Sexual consent laws in the UK
The definition of sexual consent in UK law is clear, but you might have some questions about what it all means. We asked top lawyer Kim Harrison to help us better understand the issues around sexual consent and the law.
In law, a person has consented to sex if ‘they agree by choice and have the freedom and capacity to make that choice’. This means they can’t be unconscious, asleep, drunk, or too young to understand about sex.
About consent laws in the UK
Consent laws in the UK say there are two ‘tests’ that judges and juries should use to work out if consent was given. The accused must:
- Believe they got consent for sex.
- Their belief must be ‘reasonable’ – for example, if a person was unconscious at the time, there’s no way they could reasonably have agreed to sex.
“The law tends to create a general rule with some exceptions, but each case will turn on its own facts”, explains Kim. “So in deciding whether someone is consenting to a sexual act, young people should use their common sense and communicate with each other”.
Here are some common scenarios when consent can become legally and emotionally confusing:
Consent under the influence
If a person is accused of a sexual offence, proving they got consent relies on them being able to fully remember what happened. By definition, being so wasted you can’t remember anything will mean you didn’t get consent.
Kim says: “Remember – the person performing the act needs to have a ‘reasonable belief’ that there is consent. If you’re too intoxicated to form that reasonable belief then that’s your defence gone.”
If you’re confused about whether someone is really drunk or not
Drink and drugs can limit our ability to make good decisions and lessen our understanding of what’s going on.
Someone could be absolutely plastered and seem fine to you. If you’re in this situation it might be best to say to your partner that you think they’re too drunk and you can’t tell if they really want to do this. See our article on drunk sex for more information.
If someone doesn’t actually say “no” or “yes”
There isn’t anything in the law that says it has to be verbal,” explains Kim. “The clearer you can be with each other about what you want to happen the better.”
In stressful situations, people use all kinds of body language to indicate they aren’t happy but sometimes say nothing out loud. Similarly, if a person is enthusiastic about having sex, you’ll know about it, but they won’t necessarily be yelling “YES!”. See our article on enthusiastic consent for more thoughts on this.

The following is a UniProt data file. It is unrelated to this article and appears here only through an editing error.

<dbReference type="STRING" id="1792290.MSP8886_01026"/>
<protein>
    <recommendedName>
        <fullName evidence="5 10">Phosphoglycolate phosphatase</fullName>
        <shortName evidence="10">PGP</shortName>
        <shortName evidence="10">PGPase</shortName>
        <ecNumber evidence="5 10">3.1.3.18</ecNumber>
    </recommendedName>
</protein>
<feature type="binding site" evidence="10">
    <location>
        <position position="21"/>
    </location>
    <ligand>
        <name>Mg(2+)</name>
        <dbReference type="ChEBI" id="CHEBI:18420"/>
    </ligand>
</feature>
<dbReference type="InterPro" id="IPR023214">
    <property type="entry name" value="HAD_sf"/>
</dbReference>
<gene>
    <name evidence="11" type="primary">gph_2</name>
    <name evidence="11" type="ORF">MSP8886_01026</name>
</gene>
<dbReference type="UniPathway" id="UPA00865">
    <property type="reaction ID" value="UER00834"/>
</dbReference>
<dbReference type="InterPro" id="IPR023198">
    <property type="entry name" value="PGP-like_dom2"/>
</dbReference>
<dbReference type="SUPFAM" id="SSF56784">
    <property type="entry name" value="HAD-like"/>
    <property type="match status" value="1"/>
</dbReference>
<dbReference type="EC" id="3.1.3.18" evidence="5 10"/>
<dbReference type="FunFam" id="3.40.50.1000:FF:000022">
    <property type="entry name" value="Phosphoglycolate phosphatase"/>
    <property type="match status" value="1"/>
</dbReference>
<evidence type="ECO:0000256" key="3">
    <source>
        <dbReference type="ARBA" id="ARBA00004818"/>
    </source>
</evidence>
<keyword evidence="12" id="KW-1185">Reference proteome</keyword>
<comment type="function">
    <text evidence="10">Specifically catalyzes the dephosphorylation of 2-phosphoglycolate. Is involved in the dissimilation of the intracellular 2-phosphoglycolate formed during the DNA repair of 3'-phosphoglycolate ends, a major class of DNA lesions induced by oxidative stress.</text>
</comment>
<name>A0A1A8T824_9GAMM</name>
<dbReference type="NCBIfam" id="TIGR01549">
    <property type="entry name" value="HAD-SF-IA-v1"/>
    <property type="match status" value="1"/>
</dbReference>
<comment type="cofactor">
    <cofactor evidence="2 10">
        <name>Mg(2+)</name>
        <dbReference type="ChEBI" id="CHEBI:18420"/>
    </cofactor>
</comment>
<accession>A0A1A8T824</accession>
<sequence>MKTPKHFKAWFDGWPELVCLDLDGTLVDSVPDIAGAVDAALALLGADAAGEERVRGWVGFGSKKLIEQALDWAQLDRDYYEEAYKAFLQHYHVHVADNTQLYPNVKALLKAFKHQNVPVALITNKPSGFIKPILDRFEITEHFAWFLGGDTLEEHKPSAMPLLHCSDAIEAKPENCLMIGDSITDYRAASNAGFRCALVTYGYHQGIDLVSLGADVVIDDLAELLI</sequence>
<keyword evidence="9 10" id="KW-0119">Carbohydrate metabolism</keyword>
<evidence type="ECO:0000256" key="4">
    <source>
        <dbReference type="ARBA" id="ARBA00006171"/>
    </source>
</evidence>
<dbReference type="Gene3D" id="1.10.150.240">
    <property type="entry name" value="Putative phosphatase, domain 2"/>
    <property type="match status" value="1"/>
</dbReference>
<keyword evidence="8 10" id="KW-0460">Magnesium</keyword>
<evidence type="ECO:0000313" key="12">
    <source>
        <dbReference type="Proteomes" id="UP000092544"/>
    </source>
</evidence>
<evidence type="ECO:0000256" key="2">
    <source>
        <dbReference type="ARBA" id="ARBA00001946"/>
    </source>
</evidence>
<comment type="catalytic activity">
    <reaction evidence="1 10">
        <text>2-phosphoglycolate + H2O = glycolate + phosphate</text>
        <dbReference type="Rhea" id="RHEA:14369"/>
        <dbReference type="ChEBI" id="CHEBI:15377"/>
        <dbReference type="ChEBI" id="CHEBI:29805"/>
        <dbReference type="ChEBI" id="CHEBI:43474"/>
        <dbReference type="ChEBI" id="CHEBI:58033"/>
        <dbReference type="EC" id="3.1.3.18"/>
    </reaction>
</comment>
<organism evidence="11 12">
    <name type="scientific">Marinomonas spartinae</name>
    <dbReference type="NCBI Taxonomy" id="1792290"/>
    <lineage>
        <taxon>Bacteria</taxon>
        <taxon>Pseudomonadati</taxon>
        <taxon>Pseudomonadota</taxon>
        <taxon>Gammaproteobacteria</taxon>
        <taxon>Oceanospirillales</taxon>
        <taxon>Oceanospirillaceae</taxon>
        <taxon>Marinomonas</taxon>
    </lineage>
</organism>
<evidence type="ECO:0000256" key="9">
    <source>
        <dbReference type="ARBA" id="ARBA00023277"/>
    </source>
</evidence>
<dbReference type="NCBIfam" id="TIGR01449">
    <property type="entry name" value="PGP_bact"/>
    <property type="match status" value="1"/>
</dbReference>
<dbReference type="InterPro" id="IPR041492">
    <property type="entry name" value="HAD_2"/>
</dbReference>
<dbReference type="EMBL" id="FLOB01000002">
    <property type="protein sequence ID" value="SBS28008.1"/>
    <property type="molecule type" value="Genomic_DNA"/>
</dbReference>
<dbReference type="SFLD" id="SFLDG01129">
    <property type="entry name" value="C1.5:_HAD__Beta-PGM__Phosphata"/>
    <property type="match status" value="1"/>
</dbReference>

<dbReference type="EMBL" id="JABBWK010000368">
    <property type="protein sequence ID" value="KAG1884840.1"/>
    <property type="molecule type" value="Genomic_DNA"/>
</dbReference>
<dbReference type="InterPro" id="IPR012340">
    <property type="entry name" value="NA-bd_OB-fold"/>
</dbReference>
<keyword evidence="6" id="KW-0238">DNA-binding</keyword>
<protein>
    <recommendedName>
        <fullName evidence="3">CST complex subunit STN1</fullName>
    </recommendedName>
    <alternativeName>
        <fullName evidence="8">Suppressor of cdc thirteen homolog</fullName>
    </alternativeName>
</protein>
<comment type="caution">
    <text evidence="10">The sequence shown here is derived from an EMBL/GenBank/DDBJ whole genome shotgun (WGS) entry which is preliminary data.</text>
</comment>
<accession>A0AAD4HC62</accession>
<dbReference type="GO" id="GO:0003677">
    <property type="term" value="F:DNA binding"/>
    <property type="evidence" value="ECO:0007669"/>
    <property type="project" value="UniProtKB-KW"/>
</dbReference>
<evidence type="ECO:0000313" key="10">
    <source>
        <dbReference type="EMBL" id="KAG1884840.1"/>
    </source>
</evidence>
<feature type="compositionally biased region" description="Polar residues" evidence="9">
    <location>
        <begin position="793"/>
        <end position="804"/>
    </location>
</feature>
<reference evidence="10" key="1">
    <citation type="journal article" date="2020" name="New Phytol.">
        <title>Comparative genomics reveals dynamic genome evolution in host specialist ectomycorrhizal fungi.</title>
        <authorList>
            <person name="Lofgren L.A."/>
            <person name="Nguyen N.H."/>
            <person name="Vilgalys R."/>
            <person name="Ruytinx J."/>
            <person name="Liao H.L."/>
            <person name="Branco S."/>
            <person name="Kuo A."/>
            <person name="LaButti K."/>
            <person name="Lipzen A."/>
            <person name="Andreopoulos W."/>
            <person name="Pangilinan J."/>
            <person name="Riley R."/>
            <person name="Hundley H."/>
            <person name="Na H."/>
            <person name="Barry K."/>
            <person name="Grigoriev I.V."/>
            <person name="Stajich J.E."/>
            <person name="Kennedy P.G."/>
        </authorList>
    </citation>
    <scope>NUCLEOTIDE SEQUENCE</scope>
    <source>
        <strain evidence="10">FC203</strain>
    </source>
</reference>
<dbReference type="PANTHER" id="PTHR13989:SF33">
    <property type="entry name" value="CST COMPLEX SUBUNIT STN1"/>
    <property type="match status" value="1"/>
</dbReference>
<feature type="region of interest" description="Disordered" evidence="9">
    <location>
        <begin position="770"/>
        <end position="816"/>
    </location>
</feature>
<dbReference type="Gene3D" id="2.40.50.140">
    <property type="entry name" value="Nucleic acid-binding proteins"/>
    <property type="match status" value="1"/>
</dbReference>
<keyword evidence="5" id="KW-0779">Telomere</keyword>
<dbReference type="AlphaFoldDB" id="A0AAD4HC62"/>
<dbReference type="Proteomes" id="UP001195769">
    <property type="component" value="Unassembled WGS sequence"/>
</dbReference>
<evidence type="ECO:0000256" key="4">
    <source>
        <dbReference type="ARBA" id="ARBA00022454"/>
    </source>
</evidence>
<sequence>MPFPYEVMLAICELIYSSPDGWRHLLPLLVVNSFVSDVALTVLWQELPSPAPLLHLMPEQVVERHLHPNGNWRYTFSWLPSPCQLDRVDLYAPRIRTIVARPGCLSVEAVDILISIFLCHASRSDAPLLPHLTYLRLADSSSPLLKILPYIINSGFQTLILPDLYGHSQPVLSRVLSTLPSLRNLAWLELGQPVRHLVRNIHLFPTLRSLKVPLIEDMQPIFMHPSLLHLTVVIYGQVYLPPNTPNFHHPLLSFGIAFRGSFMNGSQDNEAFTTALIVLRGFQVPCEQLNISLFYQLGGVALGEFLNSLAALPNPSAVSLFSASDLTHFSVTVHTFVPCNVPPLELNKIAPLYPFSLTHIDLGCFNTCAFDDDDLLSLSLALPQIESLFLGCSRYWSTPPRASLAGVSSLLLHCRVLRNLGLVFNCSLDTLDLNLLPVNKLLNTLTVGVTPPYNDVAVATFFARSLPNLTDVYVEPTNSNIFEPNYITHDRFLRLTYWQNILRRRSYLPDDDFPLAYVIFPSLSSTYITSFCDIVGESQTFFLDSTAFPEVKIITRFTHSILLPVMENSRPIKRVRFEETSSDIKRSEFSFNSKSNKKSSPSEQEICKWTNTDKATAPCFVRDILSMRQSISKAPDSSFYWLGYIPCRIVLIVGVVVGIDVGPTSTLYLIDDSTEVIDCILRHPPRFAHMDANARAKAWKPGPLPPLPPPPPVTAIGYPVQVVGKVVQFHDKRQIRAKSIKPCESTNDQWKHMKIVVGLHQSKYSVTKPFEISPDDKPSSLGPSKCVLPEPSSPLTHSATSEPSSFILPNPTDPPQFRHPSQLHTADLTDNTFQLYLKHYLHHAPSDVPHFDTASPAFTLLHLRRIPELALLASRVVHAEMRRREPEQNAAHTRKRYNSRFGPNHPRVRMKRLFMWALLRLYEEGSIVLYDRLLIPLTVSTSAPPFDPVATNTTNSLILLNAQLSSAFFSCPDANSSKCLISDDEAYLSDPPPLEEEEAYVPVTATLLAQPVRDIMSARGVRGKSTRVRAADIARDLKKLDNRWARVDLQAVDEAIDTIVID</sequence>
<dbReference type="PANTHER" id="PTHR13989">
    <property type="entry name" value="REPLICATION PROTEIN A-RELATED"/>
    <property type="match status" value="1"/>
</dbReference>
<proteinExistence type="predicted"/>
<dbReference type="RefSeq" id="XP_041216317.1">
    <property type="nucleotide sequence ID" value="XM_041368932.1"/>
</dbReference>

Can a 16 year old date a 20 year old?
Because the age of consent is 16, it is legal to engage in sexual activity with someone who is that age or older, regardless of how much older you are than them.
However, even though people over the age of 16 can legally consent, it is still really important to consider whether there is an equal balance of power within the relationship. An age gap can also mean there is a difference in maturity and life experiences between you and this doesn’t always lead to the healthiest dynamic. It’s important to communicate about this and make sure both of you feel safe and respected.
Your friends and family may also find it socially unacceptable if you’re 20 years old or older and you’re in a relationship with someone as young as 16, but the older you both are, the less anyone will care about a four year age gap. If you’re unsure about your relationship, take the Mix’s Relationship Health Check Quiz.
If you want to send sexts (sexy pictures)
Again, confusing. Although UK age of consent laws state you have to be over 16 to have sex, if you or your partner are under 18, sexting is illegal. It’s also against the law to share sexually explicit images of someone else without their consent, no matter what age they are.
What happens when you’re accused of a sexual offence?
If you were accused of a sexual offence such as statutory rape, sexual assault or rape, you would be questioned by the police and other agencies.
If found guilty you’d be charged with an offence and face a criminal record. This could result in your name appearing on the sex offenders register and a possible prison sentence. See our article on sexual offences for more info.
Still confused? Here’s our best answer:
Sex should be fun – for both parties. Why would you want to do it when you won’t be able to fully remember what happened?
Good sex is about having good communication and interpreting body language. If you saw a friend frozen and unable to speak you’d probably know something was wrong. Well, the same rules apply in the bedroom. Stop immediately if you feel something is wrong and make sure your partner really wants to carry on – that way, you’ll always get 100% consent.
For more resources:
- Brook provides free sexual health and wellbeing services for young people in the UK. Brook’s services include local clinics and online digital sex and relationships tool.
- Rape Crisis offers support and advice to victims of rape and sexual assault, no matter how long ago the attack was. 0808 802 99 99
- SurvivorsUK offers advice and support to male victims of rape and sexual assault. Text on 020 3322 1860.
- Chat about this subject on our Discussion Boards.
By The Mix Staff
Updated on 27-Apr-2023
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